Time to Get Out of the Streets - The American Spectator | USA News and Politics
Time to Get Out of the Streets
Protesters in Miami, Florida, May 31, 2020 (Tverdokhlib/Shutterstock.com)

It’s time to stay home, nonviolent protesters. Your message has been sent and received. From the local patches of social media to the offices of governors, the calls for reform resound.

As for indictments and charges, prosecutorial overreach will almost guarantee a prosecutorial loss. Defense lawyers will feast on hastily crafted indictments.

None other than Keith Ellison, attorney general of the State of Minnesota, will be prosecuting the George Floyd murder case. He is not part of the so-called “white establishment.”

The death of George Floyd is lost in the smoke of hundreds of conflagrations and in the shards that litter our cities.

Another day of marching, despite your most noble intentions, will further cede your movement to those whose agenda is very different from yours.

The movement will be defined by those who present the media with the most dramatic videos. The purveyors of violence and the media share a common purpose, an almost symbiotic relationship; they want a lot of people watching.

Nothing like violence, mayhem, looting, and fire to provide spectacles. That, of course, is not why you went into the streets. But people chanting, “No justice, no peace,” cannot compete with a Molotov cocktail, a police car being vandalized, or a store being looted.

The media want good visuals. The anarchists are more than happy to oblige. As the police are no longer in control of the streets, you are no longer in control of the narrative or the imagery of your call for justice.

The death of George Floyd is lost in the smoke of hundreds of conflagrations and in the shards that litter our cities.

The memory of George Floyd will be further shrouded in the businesses closed and jobs lost because of the violence.

Instead of a wave of sympathy, your movement will see a groundswell of anger.

The economy was already on its knees from the shelter-in-place orders. Small businesses struggled and died. Just as we go back to work, businesses are vandalized, curfews are in place, and people are afraid to go out.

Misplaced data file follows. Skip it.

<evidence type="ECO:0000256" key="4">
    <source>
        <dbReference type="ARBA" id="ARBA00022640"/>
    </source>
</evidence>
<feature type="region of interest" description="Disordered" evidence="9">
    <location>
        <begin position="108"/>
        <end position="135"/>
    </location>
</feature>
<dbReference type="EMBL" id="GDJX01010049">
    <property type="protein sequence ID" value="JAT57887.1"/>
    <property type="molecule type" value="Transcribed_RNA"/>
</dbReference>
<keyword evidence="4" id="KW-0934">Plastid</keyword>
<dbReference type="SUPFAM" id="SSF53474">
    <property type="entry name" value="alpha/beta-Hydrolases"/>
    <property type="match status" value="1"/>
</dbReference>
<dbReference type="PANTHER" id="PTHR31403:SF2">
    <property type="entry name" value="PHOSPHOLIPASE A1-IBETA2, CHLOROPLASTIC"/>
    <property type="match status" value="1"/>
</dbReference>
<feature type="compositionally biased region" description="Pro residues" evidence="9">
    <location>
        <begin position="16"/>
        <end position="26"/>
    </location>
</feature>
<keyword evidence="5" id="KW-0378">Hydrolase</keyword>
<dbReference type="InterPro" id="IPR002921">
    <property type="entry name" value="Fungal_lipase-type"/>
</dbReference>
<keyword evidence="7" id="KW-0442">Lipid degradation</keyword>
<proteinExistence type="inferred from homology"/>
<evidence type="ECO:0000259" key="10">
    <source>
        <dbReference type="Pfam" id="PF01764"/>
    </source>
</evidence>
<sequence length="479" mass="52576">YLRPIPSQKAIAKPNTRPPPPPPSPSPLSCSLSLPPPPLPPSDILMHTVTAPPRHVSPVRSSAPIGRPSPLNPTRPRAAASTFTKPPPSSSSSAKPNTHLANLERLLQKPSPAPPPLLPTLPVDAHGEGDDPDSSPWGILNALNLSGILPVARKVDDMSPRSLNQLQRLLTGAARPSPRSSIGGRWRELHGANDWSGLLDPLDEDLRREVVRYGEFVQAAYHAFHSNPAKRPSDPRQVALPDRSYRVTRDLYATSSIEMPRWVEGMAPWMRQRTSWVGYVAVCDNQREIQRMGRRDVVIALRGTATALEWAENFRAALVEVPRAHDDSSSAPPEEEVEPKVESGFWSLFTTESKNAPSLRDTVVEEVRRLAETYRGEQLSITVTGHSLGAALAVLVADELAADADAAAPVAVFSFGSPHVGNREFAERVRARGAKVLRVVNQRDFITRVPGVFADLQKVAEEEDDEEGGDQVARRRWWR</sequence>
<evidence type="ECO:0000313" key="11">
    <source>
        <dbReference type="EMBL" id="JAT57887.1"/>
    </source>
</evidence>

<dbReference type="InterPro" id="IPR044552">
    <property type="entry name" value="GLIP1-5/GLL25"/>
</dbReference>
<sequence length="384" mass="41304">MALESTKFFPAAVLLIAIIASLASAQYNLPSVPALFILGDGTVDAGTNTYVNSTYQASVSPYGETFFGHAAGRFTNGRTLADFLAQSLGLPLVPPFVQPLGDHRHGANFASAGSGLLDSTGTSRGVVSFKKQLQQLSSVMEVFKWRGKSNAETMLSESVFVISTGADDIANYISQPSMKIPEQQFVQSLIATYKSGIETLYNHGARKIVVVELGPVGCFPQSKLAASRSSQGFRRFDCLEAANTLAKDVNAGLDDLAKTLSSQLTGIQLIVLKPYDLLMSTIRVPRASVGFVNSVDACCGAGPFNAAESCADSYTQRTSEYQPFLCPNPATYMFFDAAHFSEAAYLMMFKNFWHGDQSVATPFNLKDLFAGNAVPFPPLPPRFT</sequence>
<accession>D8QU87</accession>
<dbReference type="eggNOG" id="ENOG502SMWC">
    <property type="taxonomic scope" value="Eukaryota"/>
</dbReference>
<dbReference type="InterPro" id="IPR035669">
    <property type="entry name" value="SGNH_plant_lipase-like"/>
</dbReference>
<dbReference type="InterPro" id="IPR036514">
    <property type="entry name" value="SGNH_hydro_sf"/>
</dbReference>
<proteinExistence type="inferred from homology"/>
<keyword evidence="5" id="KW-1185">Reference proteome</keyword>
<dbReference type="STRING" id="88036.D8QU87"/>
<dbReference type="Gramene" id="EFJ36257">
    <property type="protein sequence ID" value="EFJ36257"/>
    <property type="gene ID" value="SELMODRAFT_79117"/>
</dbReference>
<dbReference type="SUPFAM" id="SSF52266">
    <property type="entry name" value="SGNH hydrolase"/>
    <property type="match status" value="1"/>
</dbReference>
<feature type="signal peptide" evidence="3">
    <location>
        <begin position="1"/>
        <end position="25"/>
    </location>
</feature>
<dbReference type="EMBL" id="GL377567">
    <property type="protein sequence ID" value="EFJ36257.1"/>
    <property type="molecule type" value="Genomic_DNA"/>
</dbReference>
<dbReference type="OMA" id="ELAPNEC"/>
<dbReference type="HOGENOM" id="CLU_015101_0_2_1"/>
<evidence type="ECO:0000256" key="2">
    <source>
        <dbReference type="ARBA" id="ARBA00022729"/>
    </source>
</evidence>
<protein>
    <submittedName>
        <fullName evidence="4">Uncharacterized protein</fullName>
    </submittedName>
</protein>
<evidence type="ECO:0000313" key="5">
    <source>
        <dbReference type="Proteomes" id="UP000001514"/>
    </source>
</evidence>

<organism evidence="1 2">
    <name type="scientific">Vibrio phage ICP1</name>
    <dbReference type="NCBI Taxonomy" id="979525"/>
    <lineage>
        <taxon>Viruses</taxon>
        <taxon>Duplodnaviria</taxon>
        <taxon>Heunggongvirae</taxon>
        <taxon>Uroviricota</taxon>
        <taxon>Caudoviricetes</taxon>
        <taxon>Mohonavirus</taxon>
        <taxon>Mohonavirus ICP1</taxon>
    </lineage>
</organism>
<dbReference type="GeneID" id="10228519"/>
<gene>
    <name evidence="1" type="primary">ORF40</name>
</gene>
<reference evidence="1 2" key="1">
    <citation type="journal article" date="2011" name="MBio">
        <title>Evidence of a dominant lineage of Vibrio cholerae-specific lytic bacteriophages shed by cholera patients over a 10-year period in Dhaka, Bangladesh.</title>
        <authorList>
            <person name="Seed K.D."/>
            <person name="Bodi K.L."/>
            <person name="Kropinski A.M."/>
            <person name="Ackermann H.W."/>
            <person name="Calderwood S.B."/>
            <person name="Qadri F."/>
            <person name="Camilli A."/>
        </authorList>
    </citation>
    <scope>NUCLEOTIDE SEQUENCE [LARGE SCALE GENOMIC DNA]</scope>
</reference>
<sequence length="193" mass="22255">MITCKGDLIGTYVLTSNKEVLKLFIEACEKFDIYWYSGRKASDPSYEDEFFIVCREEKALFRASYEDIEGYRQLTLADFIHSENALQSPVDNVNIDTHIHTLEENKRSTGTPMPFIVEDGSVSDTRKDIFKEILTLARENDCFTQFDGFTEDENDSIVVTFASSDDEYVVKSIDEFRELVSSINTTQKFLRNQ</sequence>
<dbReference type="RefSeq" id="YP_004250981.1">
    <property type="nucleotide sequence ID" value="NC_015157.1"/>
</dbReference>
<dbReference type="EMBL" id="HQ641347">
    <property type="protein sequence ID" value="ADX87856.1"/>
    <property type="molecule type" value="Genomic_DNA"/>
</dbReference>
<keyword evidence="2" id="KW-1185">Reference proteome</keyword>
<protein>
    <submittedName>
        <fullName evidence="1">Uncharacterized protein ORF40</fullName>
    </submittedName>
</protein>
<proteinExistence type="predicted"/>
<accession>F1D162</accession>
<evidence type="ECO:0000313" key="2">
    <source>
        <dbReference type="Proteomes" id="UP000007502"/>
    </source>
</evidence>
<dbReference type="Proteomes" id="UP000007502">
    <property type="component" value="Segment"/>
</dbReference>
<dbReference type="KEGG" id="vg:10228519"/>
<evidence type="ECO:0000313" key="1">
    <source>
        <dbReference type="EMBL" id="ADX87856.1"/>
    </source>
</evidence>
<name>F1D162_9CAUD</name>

The economic impact of COVID-19 disproportionately affected minority communities. At the moment of recovery, violence plagues them with more force than the virus. The burning of a black-owned business already hurt from being closed will only ensure that its owners cannot reopen.

Burning any small business will not bring justice for George Floyd. It will most likely bring ruin to its owners, some of whom struggled at the margins to survive and have no insurance.

True, you did not go into the streets to burn businesses or loot stores. But your movement has been hijacked by the vandals, the arsonists, the anarchists, and the white supremacists who are overjoyed to see looting and violence become the face of your demonstrations.

A young black woman parks her car in the middle of Rochester, New York, traffic to join looters in stealing Nikes. She emerges with her loot. Neither angry nor grieving, she is smiling triumphantly from ear to ear, happy with her acquisition. They are probably not even the right size. They will go on eBay for cash.

We wonder, does she even know who George Floyd is? Does she care?

If you really believe this is a racist society, what worse image could white America have of black America than this woman and those like her? For the ignorant, there’s nothing like a good visual to confirm a long-held bias, to reinforce the prejudice of what black people are like.

No white supremacist could have created a more destructive, tainted, and unfair image. Yet it is reinforced nightly in the looting and arson that smear the memory of George Floyd and actually have nothing to do with it.

So, if you believe in nonviolence, get out of the streets. Let the police do their job. Don’t be pawns for those who have no interest in your cause, the ones who seek to destroy society and the ones who relish a good riot. They are like the worst of British soccer fans who need their “aggro” as some need their drugs — some act of organized violence against the hapless fans of another team.

If you don’t get out of the streets, there will be the all-too-predictable encounter between overworked, tired, and angry police and demonstrators looking to incite police violence. A hot and humid night, relentless insults, rocks thrown — there will be the inevitable blood in the streets.

And you, who wave the banner of nonviolence, will be the catalyst for the next tragedy. We hear your cries for justice and acknowledge your pain. But if you don’t want this country to descend into more violence, it is time for the good people to get out of the streets.

Abraham H. Miller is an emeritus professor of political science, University of Cincinnati, and a distinguished fellow with the Haym Salomon Center.

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